The province of Malaga really does have it all. And we’re not exaggerating. The Costa del Sol is an exceptional destination in part because it is just so diverse, ranging from dreamy beaches to spectacular mountains. The 11 December is International Mountain Day and to celebrate we thought we’d put together a list of the most beautiful mountains in the province. From east to west, here are the mountains in Malaga province that you simply have to visit (or climb!).
Sierras de Tejeda, Almijara y Alhama
Bordering the neighbouring province of Granada, the chain formed of the Sierras de Tejeda, Almijara y Alhama (sierra means ‘mountain’) is the biggest mountain range in the east of the Costa del Sol. Part of this rocky landscape stretches down to the coastline.
Spanning charming villages like Nerja, Salares and the beautiful village of Frigiliana, this mountain chain is characterised by the height of its peaks - which reach up to 2,000m - and how far it extends - over 40,000 hectares. And the best thing about these mountains in Malaga? They’ve got something for everyone, whether you love rock climbing or caving (for example in Cuevas de Nerja).
At 2,066m, La Maroma is the highest point of this mountain range which you can clamber up to - if you’re feeling adventurous - along a number of different hiking trails. The views over the Mediterranean from the top will take your breath away. If you fancy the challenge, find out more about Ruta de los Neveros and Ruta del Robledal and get to know local villages such as Sedella, Alcaucín and Canillas de Aceituno. And don’t forget to look out for mushrooms: there are all sorts of different species growing in the mountain.
Montes de Málaga natural park
Obtaining natural park status in 1989, Montes de Málaga is the closest mountain to the capital of the Costa del Sol. Located in the centre of the province, this well-known mountainscape extends for nearly 5,000 hectares, offering a leafy environment and plenty of water sources. Montes de Málaga is a little slice of paradise for biologists and anyone looking for a peaceful weekend retreat.
You can see all sorts of wonderful things here, but what makes Montes de Málaga unique is its blend of nature and history. Hiking is a wonderful way to be transported back to the 19th century. Traditional houses, mills and olive oil presses will follow you throughout municipalities like Casabermeja and Colmenar. There are even archaeological sites and cave art. What more could you possibly ask for?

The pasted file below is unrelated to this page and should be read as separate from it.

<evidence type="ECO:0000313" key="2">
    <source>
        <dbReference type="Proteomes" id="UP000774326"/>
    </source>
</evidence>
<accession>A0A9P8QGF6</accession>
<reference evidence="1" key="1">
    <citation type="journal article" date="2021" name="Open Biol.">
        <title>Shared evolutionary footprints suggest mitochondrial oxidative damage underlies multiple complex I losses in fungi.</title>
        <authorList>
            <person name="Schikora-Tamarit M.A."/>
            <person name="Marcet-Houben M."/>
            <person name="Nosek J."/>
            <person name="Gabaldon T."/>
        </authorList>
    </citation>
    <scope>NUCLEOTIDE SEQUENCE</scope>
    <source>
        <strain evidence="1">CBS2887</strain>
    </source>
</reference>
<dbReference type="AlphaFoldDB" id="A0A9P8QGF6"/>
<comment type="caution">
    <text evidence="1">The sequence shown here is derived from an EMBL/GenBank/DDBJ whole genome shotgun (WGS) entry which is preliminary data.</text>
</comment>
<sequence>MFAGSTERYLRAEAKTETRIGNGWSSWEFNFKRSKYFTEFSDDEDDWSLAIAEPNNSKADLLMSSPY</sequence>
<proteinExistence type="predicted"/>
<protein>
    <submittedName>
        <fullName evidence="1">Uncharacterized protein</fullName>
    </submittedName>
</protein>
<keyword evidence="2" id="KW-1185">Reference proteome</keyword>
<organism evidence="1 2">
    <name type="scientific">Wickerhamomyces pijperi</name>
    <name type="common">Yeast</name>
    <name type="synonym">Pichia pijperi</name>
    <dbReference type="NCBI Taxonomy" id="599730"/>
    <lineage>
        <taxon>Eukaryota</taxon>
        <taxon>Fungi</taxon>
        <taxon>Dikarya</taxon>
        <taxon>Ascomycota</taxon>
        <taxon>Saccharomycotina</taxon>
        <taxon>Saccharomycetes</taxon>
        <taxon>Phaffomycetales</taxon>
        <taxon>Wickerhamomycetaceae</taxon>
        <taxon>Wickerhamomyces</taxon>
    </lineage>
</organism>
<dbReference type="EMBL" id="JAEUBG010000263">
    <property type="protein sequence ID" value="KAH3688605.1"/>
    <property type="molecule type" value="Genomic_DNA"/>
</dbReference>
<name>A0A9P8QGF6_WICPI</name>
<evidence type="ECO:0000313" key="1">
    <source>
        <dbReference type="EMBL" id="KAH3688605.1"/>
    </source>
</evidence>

Source: Junta de Andalucía
Sierra de las Nieves Natural Park
Situated in Serranía de Ronda, nestling between the Mediterranean Sea to the south and the Béticas to the north, Sierra de las Nieves - which will soon be officially named a National Park - is a medium-sized Biosphere Reserve in the province of Malaga. The park is home to the largest number of Spanish fir trees (a protected type of fir) in the world, an abundance that will envelop you in a unique natural embrace.
Declared a Natural Hunting Reserve in 1972, Sierra de las Nieves has an incredible ecosystem that is being well preserved. Among many points of interest in the mountain chain are the Pinsapo de la Escalereta, the oldest tree in the reserve at 500 years old and 26 metres high, and the Centro de Recuperación de Especies in Tolox. If you love hiking, you simply have to climb up to Torrecilla, the summit which at 1,919m is the second highest in the province.
Sierra de la Grazalema
Sierra de la Grazalema is what you think of when you think of a mountain. Straddling the provinces of Cádiz and Malaga, in the west of the Costa del Sol, the range bears the title of not only natural park but also Biosphere Reserve. It extends for over 50,000 hectares, encompassing thirteen municipalities, and is home to all sorts of treasures, from grottos to canyons and caves, that you’re going to love exploring. Don’t miss Garganta Verde and see the erosive effect water has over thousands of years.
Source: Junta de Andalucía
Cycling, in the permitted areas, is an absolute joy here and the perfect way to explore the incredible plant life and spot some of the animals that you traditionally find in the Andalusian mountains. Deer and mountain goats are relatively easy to see in Sierra de la Grazalema among the holm oaks and Portuguese oaks. There are even populations of bats in Hundidero-Gato grotto and Cueva de la Pileta.
In addition to these mountains, there are others that are just as spectacular, namely Sierra de la Crestellina, Sierra de Gracia and Parque Natural de los Reales de Sierra Bermeja. Variety is, after all, the spice of life, so we simply had to include them all in our homage to the mountains in Malaga province for International Mountain Day. Now you’ve got all the options on the table, the only thing left is to choose which will be the destination for your next getaway to the Costa del Sol?